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Integrated innovations through a customer-centered perspective describe the newest features in Coordinating Measuring Machines (CMMs). A CMM is a measuring device tabulating the physical and geometrical traits of an object, typically a part. Manufactures of these machines are studying customers’ needs and how they use these machines. As a result, CMM manufacturers are developing more customer focused products, which remove the obstacles and make the product easier to use. To enhance the user experience, these machines are becoming more compact, flexible, portable and time saving.
Many CMMs have a bridge construction. Even though the machine may be placed under an overhead light on the shop floor, the horizontal construction of the bridge can obscure the light and reduce the illumination shined on the part. “We would laugh seeing people holding flashlights in their teeth as they are trying to set up a part,” said Milan Kocic, product manager software, sensors and user experience at Hexagon Metrology.
As a result, one of the first CMMs integrated with work space lighting was born. CMM manufacturers are now integrating a strip of LED lights on both sides of the y-axis (vertical) and the lights turn on when the machine is turned on. “It addresses how the customer uses this piece of equipment,” said Kocic. “It allows them to remove a particular obstacle and make it a better user experience for them.”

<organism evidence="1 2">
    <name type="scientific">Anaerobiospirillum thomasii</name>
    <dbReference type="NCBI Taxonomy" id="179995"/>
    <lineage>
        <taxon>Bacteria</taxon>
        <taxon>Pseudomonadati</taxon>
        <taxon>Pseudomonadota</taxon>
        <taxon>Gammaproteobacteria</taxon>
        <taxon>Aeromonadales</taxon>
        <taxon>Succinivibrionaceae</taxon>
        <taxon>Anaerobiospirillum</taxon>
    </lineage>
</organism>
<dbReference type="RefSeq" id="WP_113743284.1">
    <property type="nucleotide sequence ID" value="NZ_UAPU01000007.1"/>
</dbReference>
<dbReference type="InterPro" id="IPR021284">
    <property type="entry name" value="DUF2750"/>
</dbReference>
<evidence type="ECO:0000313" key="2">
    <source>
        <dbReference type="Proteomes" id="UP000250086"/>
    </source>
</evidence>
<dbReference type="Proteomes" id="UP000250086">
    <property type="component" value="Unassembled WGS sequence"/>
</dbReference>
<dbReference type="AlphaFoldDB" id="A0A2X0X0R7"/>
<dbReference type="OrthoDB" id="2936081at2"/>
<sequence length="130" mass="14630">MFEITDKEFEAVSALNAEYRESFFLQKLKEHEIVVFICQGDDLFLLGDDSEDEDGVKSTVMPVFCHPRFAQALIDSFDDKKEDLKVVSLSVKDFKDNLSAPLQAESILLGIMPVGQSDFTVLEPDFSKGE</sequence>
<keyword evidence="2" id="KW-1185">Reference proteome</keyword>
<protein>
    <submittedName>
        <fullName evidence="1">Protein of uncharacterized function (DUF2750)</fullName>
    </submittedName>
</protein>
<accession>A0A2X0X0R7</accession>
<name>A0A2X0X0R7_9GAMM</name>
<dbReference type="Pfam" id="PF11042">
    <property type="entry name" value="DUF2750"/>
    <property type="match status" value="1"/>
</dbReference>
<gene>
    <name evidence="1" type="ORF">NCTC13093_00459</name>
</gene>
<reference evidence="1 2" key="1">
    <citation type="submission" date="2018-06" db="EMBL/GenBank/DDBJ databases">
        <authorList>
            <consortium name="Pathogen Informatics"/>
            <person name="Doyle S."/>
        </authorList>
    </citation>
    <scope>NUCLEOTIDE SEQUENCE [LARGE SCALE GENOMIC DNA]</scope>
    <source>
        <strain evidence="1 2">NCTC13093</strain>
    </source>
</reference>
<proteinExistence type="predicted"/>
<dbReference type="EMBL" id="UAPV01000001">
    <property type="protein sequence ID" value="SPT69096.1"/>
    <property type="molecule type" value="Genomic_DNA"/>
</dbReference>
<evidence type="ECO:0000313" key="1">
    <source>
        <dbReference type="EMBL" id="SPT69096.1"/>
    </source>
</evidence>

CMM Allows for Multi-tasking
These CMMs give the users freedom to do other things during the measuring process. Gone are the days when the operator had to stay with the machine. Integrated status lighting allows the operator to walk away from the machine and with just a glance, know what phase the machine is in by the color of the lights. The light indicators represent if the machine is still operating, if the process is finished, or if the machine needs emergency attention. “Although status lights have been applied to other CMMs, it has been mostly as an external device,” said Kocic. “This is one of the first machines where it is integrated in the machine itself.”
Compact, Flexible and Portable
Compact, flexible and portable are features requested by many of today’s CMM customers. The footprint of CMMs has become smaller. A compact CMM was recently showcased at Quality Expo in Chicago. It has an active scanning head where the swivel joint allow the head to index in 15-degree increments. This allows the stylus to always point at the part. This machine has a measuring volume of 500 x 500 x 500. It is used in many applications that require tight tolerances, such as the medical and aerospace industries.
Other measuring products have reduced their footprint nearly a third. These measuring systems are manually operated shop floor machines in both the column and the radial motion. “This is a unique radial motion that reduces the footprint by almost 30% with it mounted to the rear of the base unit,” said Michael Kambeitz, product specialist for the Surface and Form Group at Carl Zeiss Industrial Metrology.